Learn how to cook red lentils in the Instant Pot or on the stovetop with this how-to guide! These healthy, soft legumes are delicious in soups and stews, salads, dips, or on their own. It’s a simple dish with loads of possibilities!
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Benefits of Learning How to Cook Red Lentils
- You can save time and ingredients.
Knowing how to cook red lentils perfectly can be tricky — you can end up with a lot of waste, because they are easy to over cook. But by using our tips, you’ll end up with the right amount in the shortest amount of time the first time.
- They’re a healthy side dish.
This red lentils recipe is low in calories, fat and sodium, and packed with essential vitamins and minerals. Plus, they have antioxidant properties and are gluten-free.
- Budget friendly. These are one of the most inexpensive legumes, and many stores sell them in bulk, by the pound.
In this post, we’re going to cover cooking red lentils in an Instant Pot and on the stovetop, as well as some other information about lentils to help you get great results the first time.
What Are Lentils?
Red lentils are a type of pulse known as a legume. Pulses are the dried seeds of any legume plant. They come in green, red, brown, and black varieties.
Lentils have a ton of potential health benefits. They’re very high in both protein and fiber, which makes them a fantastic plant-based main dish for vegans and vegetarians.
It’s worth noting that the red variety does not hold its shape well when cooked. A quick boil will leave them soft, but still solid (great for salads!), but even in this state, they can be crushed and processed into more of a paste or puree.
Facts About Cooking Red Lentils
- Red lentils break down when cooked.
If you aren’t careful, they can become mushy! The longer you cook them, the softer they’ll get.
If you need a lentil that will stay firm, try black or brown lentils. They have thicker skins, so they keep their shape better.
- 1 cup of dry red lentils yields over 2 cups of cooked.
Lentils greatly increase in size as they cook, especially if they’re cooked down to the point at which they’re very mushy.
Therefore, it’s important to know how much red lentil puree you want at the end of the process so that you know how many dried red lentils you need to add to the pot.
- The ratio of water to red lentils for Instant Pot recipes should be between 3:1 and 2:1, but you’ll need more water when cooking them on the stove.
The general rule of thumb is to keep them submerged while cooking. Need a longer cooking time for mushier results? Add more water!
How Long to Cook Red Lentils in Instant Pot
Making red lentils in a pressure cooker is much quicker than on the stovetop. After the IP comes to pressure, it takes just a few quick minutes for them to cook completely.
After 5 minutes of pressure cooking, they will be very soft, so stop cooking at 3 minutes or so for a firmer texture.
Let the pressure release naturally for longer for a softer texture, or do a quick release of pressure to keep them firm.
If you prefer a firmer texture, cooking red lentils on the stovetop is the best method.
How Long to Cook Lentils on the Stove
Cooking red lentils generally takes between 5 – 10 minutes on the stovetop.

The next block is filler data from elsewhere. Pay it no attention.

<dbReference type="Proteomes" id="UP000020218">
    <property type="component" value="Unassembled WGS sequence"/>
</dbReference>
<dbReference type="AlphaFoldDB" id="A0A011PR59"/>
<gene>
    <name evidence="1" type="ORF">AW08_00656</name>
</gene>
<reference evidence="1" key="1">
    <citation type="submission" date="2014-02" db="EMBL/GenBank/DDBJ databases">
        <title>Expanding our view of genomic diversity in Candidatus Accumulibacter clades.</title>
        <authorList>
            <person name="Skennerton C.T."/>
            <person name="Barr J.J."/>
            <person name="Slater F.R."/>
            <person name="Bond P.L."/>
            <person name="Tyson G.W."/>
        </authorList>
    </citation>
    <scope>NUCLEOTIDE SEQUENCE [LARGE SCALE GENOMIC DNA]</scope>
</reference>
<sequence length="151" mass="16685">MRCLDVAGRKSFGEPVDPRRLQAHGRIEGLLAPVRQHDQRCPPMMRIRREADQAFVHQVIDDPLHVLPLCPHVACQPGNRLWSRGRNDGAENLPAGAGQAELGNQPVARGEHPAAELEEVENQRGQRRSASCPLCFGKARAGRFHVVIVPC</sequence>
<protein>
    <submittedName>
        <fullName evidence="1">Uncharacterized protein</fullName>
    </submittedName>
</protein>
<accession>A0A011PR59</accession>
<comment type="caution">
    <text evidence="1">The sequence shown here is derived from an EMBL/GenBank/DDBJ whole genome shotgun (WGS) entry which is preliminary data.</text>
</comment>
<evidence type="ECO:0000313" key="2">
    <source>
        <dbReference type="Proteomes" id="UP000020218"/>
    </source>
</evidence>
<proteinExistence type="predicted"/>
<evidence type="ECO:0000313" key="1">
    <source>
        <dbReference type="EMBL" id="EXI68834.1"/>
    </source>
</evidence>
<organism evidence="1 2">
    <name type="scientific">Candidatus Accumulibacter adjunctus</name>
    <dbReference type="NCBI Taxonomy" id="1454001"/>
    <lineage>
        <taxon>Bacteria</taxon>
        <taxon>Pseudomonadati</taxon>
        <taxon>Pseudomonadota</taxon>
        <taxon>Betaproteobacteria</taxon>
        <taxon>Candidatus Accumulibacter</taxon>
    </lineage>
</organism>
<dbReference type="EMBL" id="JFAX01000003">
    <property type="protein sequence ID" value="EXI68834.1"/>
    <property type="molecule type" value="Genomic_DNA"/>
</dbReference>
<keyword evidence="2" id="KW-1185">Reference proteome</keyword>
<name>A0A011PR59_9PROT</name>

Just like when we consider how to cook red lentils in an Instant Pot, the exact timing will depend on your desired texture and firmness of the legumes.
Around the 5 minute mark lentils will be cooked but firm. The longer you cook them, the mushier they’ll get. If your stovetop lentils aren’t soft enough but you’ve boiled away the water, add more water and keep boiling.
It can also take longer if you’re looking to cook red lentils in larger volumes.
How to Cook Red Lentils FAQ
Do red lentils need to be soaked?
Unlike legumes such as dried beans, no soaking is necessary with lentils!
However, rinse them with water to remove any dirt and debris from the harvesting and packing processes.
How do you know when red lentils are fully cooked?
It’s a matter of preference – to be honest, learning how to cook red lentils is half about learning how you like to eat them!
Taste testing is the best way to determine their doneness. Once they’re as soft as you want them, they’re ready to use!
Storing and Reheating
Cooked pulses typically keep for up to 1 week in the refrigerator. However, they lose their moisture pretty quickly, so it’s best to eat them sooner rather than later. Red lentils can also be frozen for up to 6 months.
They can be reheated in the microwave or on the stovetop in additional water or broth until warmed through.
How to Cook Red Lentils (Instant Pot or Stove)
- 1 ½ cup red lentils
- 3 cups hot water or broth *See notes
- Spread lentils onto a sheet of parchment paper and sort through them, discarding any debris you may find.
- Transfer lentils to a fine mesh strainer, and rinse with tap water until water runs clear.
Stovetop cooking method:
- Add lentils and hot water or broth to a large saucepan over high heat.
- Bring to a boil, then immediately lower heat to medium. Cover the pan with a lid and simmer for 5-10 minutes. If using them in another dish, 5 minutes should be ideal. As a standalone side dish, cook them 7 minutes to 10 minutes for a softer, creamer lentil dish.
- Season with salt and pepper or other seasonings of your choice.
Instant Pot cooking method:
- Add lentils and hot water or broth to the inner pot. Cover IP with lid and close the vent to seal. Set manually to cook at high pressure for 3 minutes.
- Once the pressure cooking is done, perform a quick release by carefully turning or pressing the pressure release on top of the pot.
- Remove lid and season red lentils with salt and pepper or other seasonings of your choice.
- Using hot liquid helps the Instant Pot to come to pressure more quickly, and also speeds up the time to bring a saucepan of water to a boil.
- For firmer lentils, sauté them in a teaspoon of oil in the pot before cooking.